If ever there was a trail of destruction in this country—and I don't wish to have a go at Clive Palmer, because I have no idea of the rights and wrongs of this case or how he was involved. All I know is that the company that owned the nickel plant did not pay workers and they did not pay suppliers. Hundreds of millions of dollars was not paid. That was a big case.
The Kagara zinc case—we were having lunch discussing it with an investigative journalist from The Sydney Morning Herald in a cafe in Sydney. The lady waiting on our table was a schoolteacher, but she had to work at a cafe as well to meet the debts she had because she was told that 'these were good investments'. One of those investments was Kagara Zinc. She was just a little schoolteacher in Sydney and she lost $25,000, which to her was a king's ransom. She picked up the word 'Kagara' from our conversation and she said, 'Is there any chance of us getting our money back?' In that case, four members of the board said: 'This company is in deep trouble. We had better put it in the hands of a liquidator.' They chose the liquidator. The liquidator sold the assets back to the four of them—I am exaggerating but only slightly—so half the board owned these assets afterwards but with no debt. They had written off $1,000 million worth of debt! These people they owed money too were ordinary little contractors—electrical contractors and engineering companies; there were hundreds of these little people—and also the employees. If it doesn't raise a red flag when the people on the board sell the assets themselves, shorn of the debt, then I don't know when you would raise a red flag.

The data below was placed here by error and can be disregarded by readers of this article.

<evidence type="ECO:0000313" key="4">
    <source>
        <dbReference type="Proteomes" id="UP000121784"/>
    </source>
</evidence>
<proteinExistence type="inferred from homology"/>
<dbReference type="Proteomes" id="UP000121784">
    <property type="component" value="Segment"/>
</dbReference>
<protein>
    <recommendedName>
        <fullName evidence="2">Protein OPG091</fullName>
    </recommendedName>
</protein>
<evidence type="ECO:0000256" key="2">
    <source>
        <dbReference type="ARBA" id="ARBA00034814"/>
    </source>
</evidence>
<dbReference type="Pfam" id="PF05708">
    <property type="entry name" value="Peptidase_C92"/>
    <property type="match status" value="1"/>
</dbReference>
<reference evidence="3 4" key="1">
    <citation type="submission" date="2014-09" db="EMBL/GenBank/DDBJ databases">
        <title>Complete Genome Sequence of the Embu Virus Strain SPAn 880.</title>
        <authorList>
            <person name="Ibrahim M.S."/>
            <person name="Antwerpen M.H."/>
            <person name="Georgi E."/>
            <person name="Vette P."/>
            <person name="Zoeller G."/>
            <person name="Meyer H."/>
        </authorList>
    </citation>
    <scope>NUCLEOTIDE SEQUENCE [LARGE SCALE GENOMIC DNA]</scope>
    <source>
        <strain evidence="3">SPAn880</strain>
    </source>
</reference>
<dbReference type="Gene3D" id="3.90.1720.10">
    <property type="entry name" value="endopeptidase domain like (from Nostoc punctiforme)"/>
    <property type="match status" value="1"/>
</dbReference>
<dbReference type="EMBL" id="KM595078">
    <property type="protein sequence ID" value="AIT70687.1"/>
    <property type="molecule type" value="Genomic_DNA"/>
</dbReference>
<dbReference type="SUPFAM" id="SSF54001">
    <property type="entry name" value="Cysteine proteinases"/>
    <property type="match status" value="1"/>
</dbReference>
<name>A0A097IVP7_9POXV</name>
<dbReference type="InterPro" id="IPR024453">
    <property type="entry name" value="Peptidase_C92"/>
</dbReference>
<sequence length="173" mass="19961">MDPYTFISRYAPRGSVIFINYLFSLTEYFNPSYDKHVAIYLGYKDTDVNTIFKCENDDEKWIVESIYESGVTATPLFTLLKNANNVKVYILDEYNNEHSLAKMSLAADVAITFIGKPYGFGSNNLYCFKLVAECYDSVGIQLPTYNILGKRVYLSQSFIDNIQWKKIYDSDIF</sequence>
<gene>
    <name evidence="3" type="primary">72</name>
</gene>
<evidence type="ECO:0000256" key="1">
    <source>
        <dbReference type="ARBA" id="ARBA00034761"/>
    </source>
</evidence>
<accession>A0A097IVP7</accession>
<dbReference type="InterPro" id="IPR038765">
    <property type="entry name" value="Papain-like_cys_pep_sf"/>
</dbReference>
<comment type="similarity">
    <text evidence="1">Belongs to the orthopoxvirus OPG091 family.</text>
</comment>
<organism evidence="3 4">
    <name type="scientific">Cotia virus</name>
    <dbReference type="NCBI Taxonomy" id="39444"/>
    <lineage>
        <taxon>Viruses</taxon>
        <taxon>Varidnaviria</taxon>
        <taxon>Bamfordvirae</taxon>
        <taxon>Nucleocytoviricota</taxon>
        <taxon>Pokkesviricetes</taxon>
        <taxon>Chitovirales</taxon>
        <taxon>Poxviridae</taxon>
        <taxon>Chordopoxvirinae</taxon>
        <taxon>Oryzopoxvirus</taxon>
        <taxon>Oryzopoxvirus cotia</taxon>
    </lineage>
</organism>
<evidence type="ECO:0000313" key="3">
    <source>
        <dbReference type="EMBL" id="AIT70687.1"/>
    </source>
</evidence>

I can go into case after case. I remember one case in Mount Isa 20 years ago which was worth $3½ million dollars. It was the third time the company had gone broke. When I say the company had gone broke, the principal of the company hadn't gone broke at all—he was as rich as Croesus—but, of course, he never paid anyone in Mount Isa. In this case, most of those jobs were government jobs. The government, before they pay the contractor, surely has a responsibility to ensure that the subbies have been paid. This is hardly an onerous obligation to say: 'Before I write you a cheque for a million bucks, mate, I want the names of all of your subbies—it's a criminal act not to give them to me—and I want a statement from them that they have been fully paid.' It is a very simple device. Four governments in a row came in in Queensland and said, 'We're going to address this problem.' But it is still not addressed.
We are talking here about protecting superannuation, and I support the member for Mayo's amendment here and will vote for it. I do wish that people, when they are moving amendments, would know what they are moving and why. It is hard for us to make decisions without knowing what the hell is going on. The thousands of workers in the Kennedy electorate that have not got paid—those standards remind them of the incompetence of several successive state and federal governments. The unions, in some cases, have been very lax—they have never fought the fight as it needed to be fought—and some unions have been very good insofar as they have fought those battles.
Going specifically to superannuation, I had an agency and, mostly, I sold superannuation through that agency. I could, with great pleasure, sell that agency in the knowledge that 60 per cent of that money that went into superannuation went into government securities by law. There was a 60-40 rule. Sixty per cent of all superannuation went into government securities—as safe as a house. They can be nothing safer than government securities.